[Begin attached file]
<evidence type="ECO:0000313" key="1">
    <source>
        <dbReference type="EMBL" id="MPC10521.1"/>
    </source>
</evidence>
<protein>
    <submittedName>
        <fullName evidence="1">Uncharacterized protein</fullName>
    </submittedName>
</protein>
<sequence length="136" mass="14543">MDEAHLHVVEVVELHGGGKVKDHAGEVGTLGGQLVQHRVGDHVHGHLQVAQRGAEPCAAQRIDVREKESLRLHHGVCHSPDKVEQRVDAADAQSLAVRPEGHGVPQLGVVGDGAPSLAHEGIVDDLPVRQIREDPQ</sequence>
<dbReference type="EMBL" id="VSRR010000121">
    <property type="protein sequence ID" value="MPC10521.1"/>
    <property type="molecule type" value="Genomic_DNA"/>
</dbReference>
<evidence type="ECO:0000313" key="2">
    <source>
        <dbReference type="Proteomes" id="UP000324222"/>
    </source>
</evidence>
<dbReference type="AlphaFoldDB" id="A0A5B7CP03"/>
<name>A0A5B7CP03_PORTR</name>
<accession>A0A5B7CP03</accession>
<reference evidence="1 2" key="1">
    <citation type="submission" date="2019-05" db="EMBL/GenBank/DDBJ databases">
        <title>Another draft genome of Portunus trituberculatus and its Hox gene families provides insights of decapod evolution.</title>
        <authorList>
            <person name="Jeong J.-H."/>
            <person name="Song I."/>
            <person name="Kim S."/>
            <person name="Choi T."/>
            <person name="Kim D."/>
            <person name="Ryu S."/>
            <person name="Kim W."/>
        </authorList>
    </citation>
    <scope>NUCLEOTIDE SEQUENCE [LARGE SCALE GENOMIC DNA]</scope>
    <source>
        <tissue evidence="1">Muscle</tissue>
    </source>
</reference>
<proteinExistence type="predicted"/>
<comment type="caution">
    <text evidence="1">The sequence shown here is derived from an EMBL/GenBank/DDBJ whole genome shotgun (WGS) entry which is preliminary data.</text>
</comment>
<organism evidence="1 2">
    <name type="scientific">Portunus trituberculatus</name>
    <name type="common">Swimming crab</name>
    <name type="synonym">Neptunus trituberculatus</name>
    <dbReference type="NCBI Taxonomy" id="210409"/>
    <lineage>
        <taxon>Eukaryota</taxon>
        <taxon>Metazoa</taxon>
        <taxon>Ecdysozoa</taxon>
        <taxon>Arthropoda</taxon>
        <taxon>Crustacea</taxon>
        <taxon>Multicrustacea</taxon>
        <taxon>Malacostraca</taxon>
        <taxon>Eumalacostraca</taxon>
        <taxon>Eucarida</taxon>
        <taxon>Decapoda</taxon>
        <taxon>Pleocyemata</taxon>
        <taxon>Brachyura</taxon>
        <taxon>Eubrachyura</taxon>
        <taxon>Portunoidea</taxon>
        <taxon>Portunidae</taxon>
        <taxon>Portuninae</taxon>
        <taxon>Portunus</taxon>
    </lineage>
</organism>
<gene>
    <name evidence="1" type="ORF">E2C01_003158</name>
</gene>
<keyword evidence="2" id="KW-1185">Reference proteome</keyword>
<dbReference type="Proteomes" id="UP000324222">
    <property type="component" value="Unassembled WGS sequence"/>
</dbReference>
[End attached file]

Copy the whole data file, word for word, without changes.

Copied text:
<evidence type="ECO:0000313" key="1">
    <source>
        <dbReference type="EMBL" id="MPC10521.1"/>
    </source>
</evidence>
<protein>
    <submittedName>
        <fullName evidence="1">Uncharacterized protein</fullName>
    </submittedName>
</protein>
<sequence length="136" mass="14543">MDEAHLHVVEVVELHGGGKVKDHAGEVGTLGGQLVQHRVGDHVHGHLQVAQRGAEPCAAQRIDVREKESLRLHHGVCHSPDKVEQRVDAADAQSLAVRPEGHGVPQLGVVGDGAPSLAHEGIVDDLPVRQIREDPQ</sequence>
<dbReference type="EMBL" id="VSRR010000121">
    <property type="protein sequence ID" value="MPC10521.1"/>
    <property type="molecule type" value="Genomic_DNA"/>
</dbReference>
<evidence type="ECO:0000313" key="2">
    <source>
        <dbReference type="Proteomes" id="UP000324222"/>
    </source>
</evidence>
<dbReference type="AlphaFoldDB" id="A0A5B7CP03"/>
<name>A0A5B7CP03_PORTR</name>
<accession>A0A5B7CP03</accession>
<reference evidence="1 2" key="1">
    <citation type="submission" date="2019-05" db="EMBL/GenBank/DDBJ databases">
        <title>Another draft genome of Portunus trituberculatus and its Hox gene families provides insights of decapod evolution.</title>
        <authorList>
            <person name="Jeong J.-H."/>
            <person name="Song I."/>
            <person name="Kim S."/>
            <person name="Choi T."/>
            <person name="Kim D."/>
            <person name="Ryu S."/>
            <person name="Kim W."/>
        </authorList>
    </citation>
    <scope>NUCLEOTIDE SEQUENCE [LARGE SCALE GENOMIC DNA]</scope>
    <source>
        <tissue evidence="1">Muscle</tissue>
    </source>
</reference>
<proteinExistence type="predicted"/>
<comment type="caution">
    <text evidence="1">The sequence shown here is derived from an EMBL/GenBank/DDBJ whole genome shotgun (WGS) entry which is preliminary data.</text>
</comment>
<organism evidence="1 2">
    <name type="scientific">Portunus trituberculatus</name>
    <name type="common">Swimming crab</name>
    <name type="synonym">Neptunus trituberculatus</name>
    <dbReference type="NCBI Taxonomy" id="210409"/>
    <lineage>
        <taxon>Eukaryota</taxon>
        <taxon>Metazoa</taxon>
        <taxon>Ecdysozoa</taxon>
        <taxon>Arthropoda</taxon>
        <taxon>Crustacea</taxon>
        <taxon>Multicrustacea</taxon>
        <taxon>Malacostraca</taxon>
        <taxon>Eumalacostraca</taxon>
        <taxon>Eucarida</taxon>
        <taxon>Decapoda</taxon>
        <taxon>Pleocyemata</taxon>
        <taxon>Brachyura</taxon>
        <taxon>Eubrachyura</taxon>
        <taxon>Portunoidea</taxon>
        <taxon>Portunidae</taxon>
        <taxon>Portuninae</taxon>
        <taxon>Portunus</taxon>
    </lineage>
</organism>
<gene>
    <name evidence="1" type="ORF">E2C01_003158</name>
</gene>
<keyword evidence="2" id="KW-1185">Reference proteome</keyword>
<dbReference type="Proteomes" id="UP000324222">
    <property type="component" value="Unassembled WGS sequence"/>
</dbReference>